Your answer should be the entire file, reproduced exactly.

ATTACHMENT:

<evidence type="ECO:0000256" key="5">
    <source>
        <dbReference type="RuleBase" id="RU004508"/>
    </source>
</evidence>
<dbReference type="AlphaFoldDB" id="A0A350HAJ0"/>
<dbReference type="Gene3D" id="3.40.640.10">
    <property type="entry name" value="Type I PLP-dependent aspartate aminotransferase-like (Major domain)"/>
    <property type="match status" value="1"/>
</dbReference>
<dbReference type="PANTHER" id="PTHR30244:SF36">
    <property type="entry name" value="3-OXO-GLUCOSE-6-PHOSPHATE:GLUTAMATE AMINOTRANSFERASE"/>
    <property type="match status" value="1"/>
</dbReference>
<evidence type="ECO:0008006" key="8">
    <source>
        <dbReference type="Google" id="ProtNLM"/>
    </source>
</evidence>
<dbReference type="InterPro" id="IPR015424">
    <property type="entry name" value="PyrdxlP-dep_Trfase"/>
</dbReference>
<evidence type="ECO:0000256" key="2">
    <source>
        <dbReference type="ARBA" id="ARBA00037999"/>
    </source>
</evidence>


<evidence type="ECO:0000256" key="5">
    <source>
        <dbReference type="RuleBase" id="RU004508"/>
    </source>
</evidence>
<dbReference type="AlphaFoldDB" id="A0A350HAJ0"/>
<dbReference type="Gene3D" id="3.40.640.10">
    <property type="entry name" value="Type I PLP-dependent aspartate aminotransferase-like (Major domain)"/>
    <property type="match status" value="1"/>
</dbReference>
<dbReference type="PANTHER" id="PTHR30244:SF36">
    <property type="entry name" value="3-OXO-GLUCOSE-6-PHOSPHATE:GLUTAMATE AMINOTRANSFERASE"/>
    <property type="match status" value="1"/>
</dbReference>
<evidence type="ECO:0008006" key="8">
    <source>
        <dbReference type="Google" id="ProtNLM"/>
    </source>
</evidence>
<dbReference type="InterPro" id="IPR015424">
    <property type="entry name" value="PyrdxlP-dep_Trfase"/>
</dbReference>
<evidence type="ECO:0000256" key="2">
    <source>
        <dbReference type="ARBA" id="ARBA00037999"/>
    </source>
</evidence>